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I don't see how this will work. We'll be there for only a couple of weeks, and that's not enough time to get Geographic-quality images. There are no excuses at National Geographic. There's no explaining away why the frames aren't there, no matter how little time we have. It's all got to be great, every time, or else.

We are part of a RAVE, or Rapid Assessment Visual Expedition, a new concept in shooting the world's last, best places. The idea is to send in a team of environmental photographers to both shoot and publish quickly, before a place and the creatures within are lost forever.

Our shooters include Tim Laman, a lanky Ph.D. from Harvard who's one of the best primate photographers in the world. At 46, he fires ropes into trees using a bow and arrow, then hauls himself up to build platforms high in the canopy. Seeking eye-level shots, he'll sit there for days if he has to.

Next is Christian Ziegler, age 35. With mouth agape and steamed round spectacles, he is Dustin Hoffman in Papillon. From atop a mountain of gear (his round-trip excess-baggage fees routinely top $1,000), and in a German accent, he'll explain his battle plan: camera traps, blinds, patience. He'll make something out of nothing. He always has.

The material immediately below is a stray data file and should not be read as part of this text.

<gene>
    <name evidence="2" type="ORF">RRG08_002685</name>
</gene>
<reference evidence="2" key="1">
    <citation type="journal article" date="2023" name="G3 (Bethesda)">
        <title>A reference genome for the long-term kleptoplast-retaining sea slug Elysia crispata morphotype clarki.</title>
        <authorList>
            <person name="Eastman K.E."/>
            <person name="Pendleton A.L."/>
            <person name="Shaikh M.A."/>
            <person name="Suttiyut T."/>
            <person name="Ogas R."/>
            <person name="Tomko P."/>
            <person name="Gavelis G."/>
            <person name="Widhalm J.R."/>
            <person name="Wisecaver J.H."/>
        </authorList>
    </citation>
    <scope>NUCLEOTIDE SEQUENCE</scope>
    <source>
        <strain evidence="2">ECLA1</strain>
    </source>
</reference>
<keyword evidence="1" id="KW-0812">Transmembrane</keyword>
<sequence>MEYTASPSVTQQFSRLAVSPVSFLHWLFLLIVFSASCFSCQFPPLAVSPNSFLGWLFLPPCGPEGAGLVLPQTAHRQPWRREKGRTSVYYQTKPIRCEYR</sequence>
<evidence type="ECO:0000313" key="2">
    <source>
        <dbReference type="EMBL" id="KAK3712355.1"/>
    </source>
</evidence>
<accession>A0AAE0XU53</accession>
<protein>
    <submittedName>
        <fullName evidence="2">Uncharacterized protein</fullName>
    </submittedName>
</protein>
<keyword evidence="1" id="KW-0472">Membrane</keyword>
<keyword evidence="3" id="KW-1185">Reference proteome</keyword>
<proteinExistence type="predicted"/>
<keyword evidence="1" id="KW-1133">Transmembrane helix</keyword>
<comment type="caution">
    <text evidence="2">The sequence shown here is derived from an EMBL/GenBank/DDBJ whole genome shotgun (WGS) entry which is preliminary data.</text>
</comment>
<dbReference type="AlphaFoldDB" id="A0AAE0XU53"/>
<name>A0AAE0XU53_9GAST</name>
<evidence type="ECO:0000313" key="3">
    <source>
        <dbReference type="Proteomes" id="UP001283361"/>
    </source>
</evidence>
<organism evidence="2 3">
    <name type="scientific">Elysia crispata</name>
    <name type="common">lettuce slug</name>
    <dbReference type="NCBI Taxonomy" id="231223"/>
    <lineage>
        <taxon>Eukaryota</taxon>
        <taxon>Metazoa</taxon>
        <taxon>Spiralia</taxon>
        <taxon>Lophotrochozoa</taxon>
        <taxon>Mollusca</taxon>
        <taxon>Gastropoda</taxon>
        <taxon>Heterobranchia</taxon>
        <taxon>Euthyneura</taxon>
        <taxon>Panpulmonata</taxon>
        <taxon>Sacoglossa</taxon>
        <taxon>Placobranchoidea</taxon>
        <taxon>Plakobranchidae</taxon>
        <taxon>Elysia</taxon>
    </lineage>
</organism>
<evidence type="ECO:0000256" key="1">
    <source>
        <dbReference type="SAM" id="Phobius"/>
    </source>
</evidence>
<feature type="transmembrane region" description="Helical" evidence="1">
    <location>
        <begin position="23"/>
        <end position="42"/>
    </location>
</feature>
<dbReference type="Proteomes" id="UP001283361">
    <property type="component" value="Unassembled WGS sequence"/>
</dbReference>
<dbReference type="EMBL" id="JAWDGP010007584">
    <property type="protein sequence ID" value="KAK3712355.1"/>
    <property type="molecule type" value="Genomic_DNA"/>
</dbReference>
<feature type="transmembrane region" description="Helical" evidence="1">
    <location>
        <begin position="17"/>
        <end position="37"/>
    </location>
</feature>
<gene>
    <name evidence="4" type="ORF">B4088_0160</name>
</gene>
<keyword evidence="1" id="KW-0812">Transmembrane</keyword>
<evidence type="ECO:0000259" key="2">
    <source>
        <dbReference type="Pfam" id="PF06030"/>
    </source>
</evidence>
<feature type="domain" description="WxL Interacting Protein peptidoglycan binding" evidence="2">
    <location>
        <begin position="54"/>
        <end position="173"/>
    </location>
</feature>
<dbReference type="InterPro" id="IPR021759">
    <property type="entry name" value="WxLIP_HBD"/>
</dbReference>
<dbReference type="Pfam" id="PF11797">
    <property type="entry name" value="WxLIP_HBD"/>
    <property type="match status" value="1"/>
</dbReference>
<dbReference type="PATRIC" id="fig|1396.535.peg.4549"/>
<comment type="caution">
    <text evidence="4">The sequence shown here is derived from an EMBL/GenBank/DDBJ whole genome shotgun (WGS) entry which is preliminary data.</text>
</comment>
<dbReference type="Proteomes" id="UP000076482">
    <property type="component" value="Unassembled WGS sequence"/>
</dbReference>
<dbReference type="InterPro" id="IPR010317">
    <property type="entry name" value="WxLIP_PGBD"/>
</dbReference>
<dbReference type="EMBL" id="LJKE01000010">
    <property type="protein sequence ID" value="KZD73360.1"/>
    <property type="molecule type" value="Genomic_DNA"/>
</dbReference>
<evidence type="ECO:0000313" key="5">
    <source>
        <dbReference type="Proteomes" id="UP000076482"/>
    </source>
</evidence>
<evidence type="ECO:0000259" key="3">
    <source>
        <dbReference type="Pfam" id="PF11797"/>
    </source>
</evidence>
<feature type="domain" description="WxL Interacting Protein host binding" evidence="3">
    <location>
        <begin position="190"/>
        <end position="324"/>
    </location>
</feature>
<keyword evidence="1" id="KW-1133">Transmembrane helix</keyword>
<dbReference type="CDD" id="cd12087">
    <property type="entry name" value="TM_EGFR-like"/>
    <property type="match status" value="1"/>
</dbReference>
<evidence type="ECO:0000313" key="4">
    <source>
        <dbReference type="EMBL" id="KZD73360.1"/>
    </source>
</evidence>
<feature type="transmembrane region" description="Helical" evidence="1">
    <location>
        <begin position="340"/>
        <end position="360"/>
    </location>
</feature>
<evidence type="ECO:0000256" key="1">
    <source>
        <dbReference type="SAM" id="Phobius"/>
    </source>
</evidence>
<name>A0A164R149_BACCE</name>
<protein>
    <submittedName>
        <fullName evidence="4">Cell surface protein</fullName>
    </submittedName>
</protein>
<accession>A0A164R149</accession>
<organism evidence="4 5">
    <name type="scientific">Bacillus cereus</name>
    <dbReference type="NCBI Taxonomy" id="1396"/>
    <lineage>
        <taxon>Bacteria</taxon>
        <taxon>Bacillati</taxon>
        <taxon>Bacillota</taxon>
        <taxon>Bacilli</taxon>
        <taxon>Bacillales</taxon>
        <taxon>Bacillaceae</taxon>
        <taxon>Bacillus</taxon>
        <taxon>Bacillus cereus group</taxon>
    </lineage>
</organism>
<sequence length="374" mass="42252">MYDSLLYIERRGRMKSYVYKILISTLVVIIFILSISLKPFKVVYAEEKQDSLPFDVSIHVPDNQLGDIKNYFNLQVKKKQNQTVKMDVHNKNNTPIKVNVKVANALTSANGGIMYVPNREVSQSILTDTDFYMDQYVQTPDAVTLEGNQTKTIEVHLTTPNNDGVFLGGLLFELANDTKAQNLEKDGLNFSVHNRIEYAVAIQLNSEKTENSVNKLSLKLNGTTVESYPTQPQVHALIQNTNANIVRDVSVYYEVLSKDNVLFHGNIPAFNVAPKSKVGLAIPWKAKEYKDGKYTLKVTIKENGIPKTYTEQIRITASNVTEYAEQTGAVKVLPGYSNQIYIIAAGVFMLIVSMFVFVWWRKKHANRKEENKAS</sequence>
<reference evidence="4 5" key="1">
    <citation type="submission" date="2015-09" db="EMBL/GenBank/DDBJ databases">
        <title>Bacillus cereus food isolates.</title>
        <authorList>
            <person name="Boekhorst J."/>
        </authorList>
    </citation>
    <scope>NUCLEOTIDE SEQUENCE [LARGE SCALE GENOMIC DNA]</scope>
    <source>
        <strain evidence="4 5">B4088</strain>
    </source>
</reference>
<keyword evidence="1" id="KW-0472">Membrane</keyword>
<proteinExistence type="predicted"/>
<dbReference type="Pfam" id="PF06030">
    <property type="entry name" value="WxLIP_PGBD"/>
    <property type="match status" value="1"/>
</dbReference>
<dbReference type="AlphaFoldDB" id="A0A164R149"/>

Ian Nichols is also on board. Son of the legendary photographer Nick Nichols, Ian is tall, smiles a lot, and is extremely attractive to most of the women he meets, and even some of the men. At 26, Ian is easygoing and works at his own pace. If he can be laid-back and still make the pictures, power to him.

And then there's me, a butterball who doesn't like to travel and still eats chocolate cereal for breakfast. I'm good at being physically miserable though, so I'll work the beach and coastal forests, with its heat, sand flies, and mosquitoes. Once in place, I'll cease being nervous and get to work, concentrating on wrenching every image from the surroundings.

Open the gate. I'm ready.

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